A French group presented data at the 20th International Congress of Parkinson’s Disease and Movement Disorders in Berlin Germany last month. Their results suggested a strong link between farming, pesticides and risk of Parkinson’s disease. Sofiane Kab and her colleagues demonstrated that living in rural French regions with more crops was a high risk for the later developing Parkinson’s. The authors noted that these are typically regions where vineyards are located. The study used the French National Health Insurance databases and showed that there were more cases of Parkinson’s diagnosed in rural France. This study adds to other compelling evidence that farming and pesticide exposure are related to Parkinson’s risk. Collectively, many studies show that Parkinson’s seems to be closely associated with rural living and pesticide exposure.
Pesticides, Agent Orange, and potential environmental risk factors for the development of Parkinson’s continue to make the news. Patients and families may be confronted by worrisome headlines on chemicals and Parkinson’s.
Drs Samuel Goldman and Carly Tanner from the Sunnyvale Parkinson’s Institute previously studied twins from a WWII Veterans Cohort. By utilizing twin pairs (half were identical twins), researchers limited the potential effects of genetics on the development of Parkinson’s. One person from each twin pair was required to have been diagnosed with Parkinson’s. A very careful occupational and hobby history was then extracted. First hand histories from patients were sparse with spouses and siblings providing secondhand proxy histories in most cases. An occupational hygienist was used to help determine exposure. An occupational hygienist is a carefully trained professional who can independently determine exposures, hazards, or risks in a workplace environment. The hygienist, along with the researchers, examined six solvents and determined that only trichloroethylene (TCE) was associated with an increased risk (6.1 times) of developing Parkinson’s in men. Additionally, men exposed to TCE or another chemical called PERC (tetrachloroethylene) had an 8.9 times increased risk of developing Parkinson’s.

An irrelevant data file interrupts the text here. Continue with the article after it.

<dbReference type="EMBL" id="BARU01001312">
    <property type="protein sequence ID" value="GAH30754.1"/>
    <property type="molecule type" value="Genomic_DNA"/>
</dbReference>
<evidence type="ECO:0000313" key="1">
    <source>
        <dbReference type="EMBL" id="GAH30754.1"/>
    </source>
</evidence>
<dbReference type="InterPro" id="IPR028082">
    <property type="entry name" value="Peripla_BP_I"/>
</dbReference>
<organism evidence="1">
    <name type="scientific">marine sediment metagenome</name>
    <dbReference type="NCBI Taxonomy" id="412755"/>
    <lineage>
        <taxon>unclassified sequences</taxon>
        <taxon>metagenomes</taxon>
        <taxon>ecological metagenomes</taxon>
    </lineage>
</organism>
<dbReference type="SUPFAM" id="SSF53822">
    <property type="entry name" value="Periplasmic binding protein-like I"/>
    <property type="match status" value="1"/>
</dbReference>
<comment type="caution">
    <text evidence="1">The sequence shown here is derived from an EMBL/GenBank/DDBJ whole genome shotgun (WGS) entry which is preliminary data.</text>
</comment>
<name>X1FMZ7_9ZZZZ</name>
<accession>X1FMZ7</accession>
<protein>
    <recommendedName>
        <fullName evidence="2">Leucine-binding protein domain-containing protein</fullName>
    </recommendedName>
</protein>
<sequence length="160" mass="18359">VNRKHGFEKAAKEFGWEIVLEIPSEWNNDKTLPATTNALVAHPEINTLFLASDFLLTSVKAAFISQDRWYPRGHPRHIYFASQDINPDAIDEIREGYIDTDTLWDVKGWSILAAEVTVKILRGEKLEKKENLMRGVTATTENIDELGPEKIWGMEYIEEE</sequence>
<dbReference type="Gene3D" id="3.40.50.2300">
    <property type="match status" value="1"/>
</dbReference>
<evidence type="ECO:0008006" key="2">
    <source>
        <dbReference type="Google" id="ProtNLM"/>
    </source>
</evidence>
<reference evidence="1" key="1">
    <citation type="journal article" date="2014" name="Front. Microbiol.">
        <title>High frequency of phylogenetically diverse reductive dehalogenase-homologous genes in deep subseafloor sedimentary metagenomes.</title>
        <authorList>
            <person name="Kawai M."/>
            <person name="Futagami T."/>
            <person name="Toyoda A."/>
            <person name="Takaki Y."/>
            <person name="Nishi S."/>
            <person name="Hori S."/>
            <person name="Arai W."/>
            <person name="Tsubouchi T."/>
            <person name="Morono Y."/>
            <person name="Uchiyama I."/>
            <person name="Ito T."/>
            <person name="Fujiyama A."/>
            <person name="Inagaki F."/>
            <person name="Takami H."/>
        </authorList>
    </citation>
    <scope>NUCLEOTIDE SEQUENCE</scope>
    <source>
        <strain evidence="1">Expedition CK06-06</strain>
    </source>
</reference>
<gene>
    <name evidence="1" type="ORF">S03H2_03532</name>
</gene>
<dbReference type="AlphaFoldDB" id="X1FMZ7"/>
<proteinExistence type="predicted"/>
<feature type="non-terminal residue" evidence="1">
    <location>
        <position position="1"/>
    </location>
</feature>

Interestingly n-hexane, xylene and toluene, which have all been thought to be potentially associated with the development of Parkinson’s, did not show an increased risk in this cohort. All of the studies of environmental exposures should be interpreted with caution, and patients and families should look for common themes among multiple research reports as there is potential for error in these types of population-based studies (Okun, MS, 2013).
Patients and families should appreciate that more information will be needed to determine which pesticides and what kind of exposures would significantly impact the later risk of Parkinson’s. Collectively, we now appreciate that farming, pesticides, and other chemical exposures may be related to the later risk of developing Parkinson’s.
Kab S. 20th International Congress of Parkinson’s Disease and Movement Disorders, Berlin Germany, 2016.
Okun MS. Parkinson’s Treatment: 10 Secrets to a Happier Life, Books4Patients, 2013.
You can find out more about our National Medical Director, Dr. Michael S. Okun, by also visiting the Center of Excellence, University of Florida Health Center for Movement Disorders and Neurorestoration. Dr. Okun is also the author of the Amazon #1 Parkinson's Best Seller 10 Secrets to a Happier Life and 10 Breakthrough Therapies for Parkinson's Disease. You can read more from Dr. Okun in the What's Hot in PD? archives.